thirty one days of horror

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October 1st, yesterday: *Gerald’s Game.* Quite good for a movie with about three actors, and a Netflix original. I heartily recommend. Having read the book years ago, I was intrigued to see how Netflix dealt with a plot which spent about 75% of its time on one woman trapped in one room with just her thoughts. I’m happy to report that the movie manages this brilliantly. The story is remarkably fast-paced and engaging when you consider this limitation; ignoring it, the movie exists as an impressive, cohesive, and yes, lingeringly terrifying tale of horror. – 2017; Netflix


October 2: 1) *The Reapening.* Biblical plagues and overly religious Southern towns. Pretty good, but the twist isn’t that surprising. Do recommend. – 2007; Hilary Swank; Netflix

2) *The Bar* – Spanish language horror comedy. Pacing is good, plot is twistingly interesting, and I enjoy the classic capsule episode feel. Sci-fi-esque and gov-conspiracy-lite, too. – 2017; Netflix

 

HAPPY BIRTHDAY, BLOG: 1-YEAR RECAP STATS

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SHOULD I? STATUS: Nerds Only

Available Right Here, Right Now -Fresh As You Can Get It

Stats No One Not Writing This Blog Cares About

THE QUICK & DIRTY DEETS

  • 21 movies reviewed
  • 10 Bechdel Passes (Approx)
  • Introduction of Blackdel
  • No jump scares, CGI or gore!

THOTS

Well, it’s official – this little blog’s been chugging out posts intermittently for a full year, now. (Fine – almost.) In honor of this unanticipated occasion, here are some lists and some awards. Everyone likes awards, don’t they?

In preface: “Best Of” categories are divided into two. The “Recent” category is reserved for films released in 2016 only. “All Time” refers to movies released in 2015 or before.

Hooked On Horror: Official, Very-Official 1st Annual Best Of Film Winners: 2016 Edition

BEST ALL TIME MOVIE REVIEWED: Murder Party

BEST RECENT MOVIE REVIEWED: Holidays

runner up/close second: HUSH

WORST RECENT MOVIE: Don’t Breathe

BEST MOVIE I MEANT TO REVIEW ALL YEAR BUT NEVER DID: Session 9


Now Some Blog Stats

MOST VIEWS (DAILY): 14 – December 11th – Probably just me from a different IP

MOST VIEWS (MONTHLY): 30 – December 2016

runner up/second place: November

MOST POSTS/REVIEWS (MONTHLY): 4 (a mul-tie)


That’s all I got for ya, folks. I guess I could be a little more imaginative and churn out some more categories for you, but I have this super-long list to tack on to the end of this post, so I think it’ll plenty long enough as it is, or will be. First, a serious moment. What’s going to change here for 2017?

I’ve got three commitments I’m willing to make, Best Beloved. Hear me out.

First, I promise not to post any less frequently.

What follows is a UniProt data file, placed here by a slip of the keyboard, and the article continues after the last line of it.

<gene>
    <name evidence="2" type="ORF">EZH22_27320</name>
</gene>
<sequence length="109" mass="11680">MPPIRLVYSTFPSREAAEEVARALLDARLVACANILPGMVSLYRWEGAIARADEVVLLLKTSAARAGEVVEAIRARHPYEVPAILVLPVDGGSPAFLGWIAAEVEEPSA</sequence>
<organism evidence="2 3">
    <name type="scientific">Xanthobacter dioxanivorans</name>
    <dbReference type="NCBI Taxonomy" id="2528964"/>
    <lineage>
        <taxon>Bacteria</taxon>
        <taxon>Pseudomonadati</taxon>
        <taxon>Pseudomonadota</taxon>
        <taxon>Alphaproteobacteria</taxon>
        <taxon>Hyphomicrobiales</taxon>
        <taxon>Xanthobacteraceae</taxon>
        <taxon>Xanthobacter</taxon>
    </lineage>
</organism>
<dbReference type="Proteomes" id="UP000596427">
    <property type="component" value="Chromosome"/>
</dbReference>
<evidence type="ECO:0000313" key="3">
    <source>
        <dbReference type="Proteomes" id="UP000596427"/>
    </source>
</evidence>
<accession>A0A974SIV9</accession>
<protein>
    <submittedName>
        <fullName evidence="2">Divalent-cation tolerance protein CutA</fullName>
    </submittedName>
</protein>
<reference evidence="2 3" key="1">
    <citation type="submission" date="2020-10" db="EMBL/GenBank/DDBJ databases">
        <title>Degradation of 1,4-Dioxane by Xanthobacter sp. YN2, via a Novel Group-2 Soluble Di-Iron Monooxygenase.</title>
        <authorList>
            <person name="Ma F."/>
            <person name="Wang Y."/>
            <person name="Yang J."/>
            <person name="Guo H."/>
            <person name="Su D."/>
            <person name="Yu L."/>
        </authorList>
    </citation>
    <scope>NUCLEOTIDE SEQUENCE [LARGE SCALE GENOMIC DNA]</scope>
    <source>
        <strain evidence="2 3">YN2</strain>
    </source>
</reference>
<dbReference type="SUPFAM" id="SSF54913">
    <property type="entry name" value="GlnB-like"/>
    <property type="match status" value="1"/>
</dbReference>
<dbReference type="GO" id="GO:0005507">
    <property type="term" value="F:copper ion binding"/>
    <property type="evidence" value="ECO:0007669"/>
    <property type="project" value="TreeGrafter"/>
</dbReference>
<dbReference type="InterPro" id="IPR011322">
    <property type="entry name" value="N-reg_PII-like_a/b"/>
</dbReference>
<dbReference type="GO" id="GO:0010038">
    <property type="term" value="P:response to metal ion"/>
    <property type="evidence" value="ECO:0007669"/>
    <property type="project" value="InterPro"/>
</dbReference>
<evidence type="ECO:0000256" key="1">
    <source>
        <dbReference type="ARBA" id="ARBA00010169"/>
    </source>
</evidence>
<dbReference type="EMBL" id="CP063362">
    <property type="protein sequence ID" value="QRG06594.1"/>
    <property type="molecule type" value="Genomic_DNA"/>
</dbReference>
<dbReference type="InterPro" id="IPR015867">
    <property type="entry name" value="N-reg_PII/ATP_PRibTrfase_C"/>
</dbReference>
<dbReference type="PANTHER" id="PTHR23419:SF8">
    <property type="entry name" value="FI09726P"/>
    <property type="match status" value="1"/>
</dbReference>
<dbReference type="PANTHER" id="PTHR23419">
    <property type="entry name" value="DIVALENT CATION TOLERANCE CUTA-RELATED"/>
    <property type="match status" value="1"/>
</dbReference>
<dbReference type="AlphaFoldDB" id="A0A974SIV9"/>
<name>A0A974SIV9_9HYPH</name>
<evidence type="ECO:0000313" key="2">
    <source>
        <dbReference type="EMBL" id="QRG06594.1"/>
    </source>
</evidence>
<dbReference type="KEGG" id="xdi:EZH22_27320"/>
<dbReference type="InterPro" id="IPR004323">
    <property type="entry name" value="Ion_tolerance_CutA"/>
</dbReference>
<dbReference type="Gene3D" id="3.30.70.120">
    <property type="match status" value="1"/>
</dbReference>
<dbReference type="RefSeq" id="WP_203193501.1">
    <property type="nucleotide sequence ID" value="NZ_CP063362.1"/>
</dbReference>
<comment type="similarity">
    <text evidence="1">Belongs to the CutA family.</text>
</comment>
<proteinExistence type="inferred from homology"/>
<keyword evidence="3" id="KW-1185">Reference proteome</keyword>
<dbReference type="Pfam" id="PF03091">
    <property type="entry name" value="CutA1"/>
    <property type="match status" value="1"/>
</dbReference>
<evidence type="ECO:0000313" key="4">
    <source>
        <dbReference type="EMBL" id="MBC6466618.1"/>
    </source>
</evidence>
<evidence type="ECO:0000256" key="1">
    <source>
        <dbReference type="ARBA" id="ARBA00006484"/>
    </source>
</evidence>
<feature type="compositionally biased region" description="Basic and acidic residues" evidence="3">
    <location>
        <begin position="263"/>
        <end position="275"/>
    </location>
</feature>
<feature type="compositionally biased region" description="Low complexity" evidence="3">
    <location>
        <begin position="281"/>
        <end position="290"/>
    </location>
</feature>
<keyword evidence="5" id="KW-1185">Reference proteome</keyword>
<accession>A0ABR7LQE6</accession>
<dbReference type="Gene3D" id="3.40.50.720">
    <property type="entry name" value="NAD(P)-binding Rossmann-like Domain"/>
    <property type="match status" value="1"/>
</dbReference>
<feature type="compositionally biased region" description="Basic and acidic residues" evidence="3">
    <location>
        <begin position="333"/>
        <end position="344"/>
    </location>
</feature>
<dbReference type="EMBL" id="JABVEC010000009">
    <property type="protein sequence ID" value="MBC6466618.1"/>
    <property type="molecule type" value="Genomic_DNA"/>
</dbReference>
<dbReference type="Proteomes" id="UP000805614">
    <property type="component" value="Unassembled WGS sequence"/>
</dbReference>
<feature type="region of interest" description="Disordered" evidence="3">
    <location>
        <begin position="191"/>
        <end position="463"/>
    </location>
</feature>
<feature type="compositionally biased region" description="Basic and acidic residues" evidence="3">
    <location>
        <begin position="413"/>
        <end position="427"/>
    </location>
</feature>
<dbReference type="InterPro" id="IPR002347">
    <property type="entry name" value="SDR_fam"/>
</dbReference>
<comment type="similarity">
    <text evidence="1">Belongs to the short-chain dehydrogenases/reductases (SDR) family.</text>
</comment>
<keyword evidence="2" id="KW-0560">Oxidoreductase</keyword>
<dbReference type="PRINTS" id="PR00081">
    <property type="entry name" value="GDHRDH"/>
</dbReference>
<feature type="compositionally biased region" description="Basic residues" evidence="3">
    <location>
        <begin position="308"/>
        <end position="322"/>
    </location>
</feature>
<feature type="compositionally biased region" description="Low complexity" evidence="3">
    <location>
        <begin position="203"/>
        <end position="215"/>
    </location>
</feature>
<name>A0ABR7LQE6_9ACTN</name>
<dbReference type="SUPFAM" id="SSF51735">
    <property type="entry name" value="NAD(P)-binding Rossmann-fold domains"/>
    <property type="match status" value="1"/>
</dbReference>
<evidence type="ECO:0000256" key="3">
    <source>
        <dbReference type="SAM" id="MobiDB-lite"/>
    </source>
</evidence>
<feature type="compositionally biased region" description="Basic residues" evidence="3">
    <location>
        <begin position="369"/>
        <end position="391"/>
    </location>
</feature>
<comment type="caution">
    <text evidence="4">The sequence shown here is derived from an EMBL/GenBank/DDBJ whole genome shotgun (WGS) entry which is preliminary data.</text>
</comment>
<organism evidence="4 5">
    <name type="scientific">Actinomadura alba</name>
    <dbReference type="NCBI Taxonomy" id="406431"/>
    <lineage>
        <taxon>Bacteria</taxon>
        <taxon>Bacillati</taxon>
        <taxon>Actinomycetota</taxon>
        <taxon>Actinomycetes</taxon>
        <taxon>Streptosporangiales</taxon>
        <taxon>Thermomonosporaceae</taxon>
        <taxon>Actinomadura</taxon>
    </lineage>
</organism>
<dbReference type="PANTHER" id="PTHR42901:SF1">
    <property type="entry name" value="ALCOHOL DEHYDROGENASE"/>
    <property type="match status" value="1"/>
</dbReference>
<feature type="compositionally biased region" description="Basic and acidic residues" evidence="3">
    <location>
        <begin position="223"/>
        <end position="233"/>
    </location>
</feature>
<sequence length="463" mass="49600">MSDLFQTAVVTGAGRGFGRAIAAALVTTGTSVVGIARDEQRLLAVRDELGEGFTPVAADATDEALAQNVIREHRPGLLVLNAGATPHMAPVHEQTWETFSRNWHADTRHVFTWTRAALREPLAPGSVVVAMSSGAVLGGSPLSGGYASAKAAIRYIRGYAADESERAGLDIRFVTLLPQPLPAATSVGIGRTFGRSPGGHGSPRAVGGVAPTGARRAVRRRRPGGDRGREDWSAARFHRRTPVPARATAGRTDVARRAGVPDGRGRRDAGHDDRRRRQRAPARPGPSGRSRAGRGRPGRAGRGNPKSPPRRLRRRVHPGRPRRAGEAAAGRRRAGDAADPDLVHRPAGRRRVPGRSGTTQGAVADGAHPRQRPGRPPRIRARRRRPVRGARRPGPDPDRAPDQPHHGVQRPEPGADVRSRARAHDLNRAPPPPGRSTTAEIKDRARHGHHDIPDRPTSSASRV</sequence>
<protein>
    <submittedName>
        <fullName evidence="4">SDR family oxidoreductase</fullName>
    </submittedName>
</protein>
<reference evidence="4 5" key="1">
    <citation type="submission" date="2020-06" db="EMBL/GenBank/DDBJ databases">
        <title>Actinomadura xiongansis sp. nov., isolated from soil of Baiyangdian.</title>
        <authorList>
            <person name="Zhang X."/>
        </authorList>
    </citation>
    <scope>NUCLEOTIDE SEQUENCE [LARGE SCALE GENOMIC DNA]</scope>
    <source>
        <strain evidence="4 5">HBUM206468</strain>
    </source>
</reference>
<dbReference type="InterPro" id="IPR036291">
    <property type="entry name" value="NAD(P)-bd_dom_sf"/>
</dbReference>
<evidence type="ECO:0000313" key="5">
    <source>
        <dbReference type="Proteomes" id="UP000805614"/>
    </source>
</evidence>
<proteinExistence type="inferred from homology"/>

For the second, I have a sizable reading project on my plate for 2017 – to bring my reading up-to-date with Stephen King’s current catalog. I cut my teeth on King novels (no surprise, probably?) and at one point used to brag I’d read everything he’d even written, with a few categorical omissions for joint projects, so on. There is simply no stopping the man, however, and I’ve fallen behind. In 2017, I want to catch up. And what that means is I’m going to broaden the scope of this blog a little bit; I’ll be publishing intermittent reviews of other means of horror consumption, most prominently the novel. I refuse to establish any limits to this purview, for the time being

As my third, I’m going to introduce a new post format – side-by-side breakdowns of original films and their remakes. Again, this’ll be an occasional change, nothing more, but it is an idea I’ve wanted to pursue for some time.

On a related note, perhaps my 3(b), I’d like to one day be brave enough to share my honest opinions of the 1959 and 1999 House on Haunted Hill films. For now, let us say Ebert, IMDB, and Rotten Tomatoes have shamed my taste to silence.

I am looking forward to a bone-tingling 2017 with you, O Beloved. I wish you the best.


HORROR MOVIES I WASN’T TOO LAZY TO WATCH IN 2016 BUT WAS TOO LAZY TO REVIEW: A LIST (PARTIAL)

Session 9
The Darkness
Ghost Team
From Dusk til Dawn
The Legend of Hell House
AHS: Lady Gaga
The Taking of Deborah Logan
The Houses October Built
Stranger Things
Ava’s Possessions
Oculus
The Diabolical
The Haunting
Bates Motel: Creepy 3
Stonehearst Asylum
The Seasoning House
Whatever Happened to Baby Jane?
The Faculty
The Burbs
13 Ghosts
Jessabelle
Hocus Pocus
Hellraiser 1-3
The Reef
Splinter
The Mist
A Lonely Place to Die
Sun Choke
Behind The Mask
Perfect Host
American Mary
Tucker & Dale Vs Evil
Cabin In the Woods
Jugg Face
The Pact
Shutter
The Theatre Bizarre
Patrick
Stitches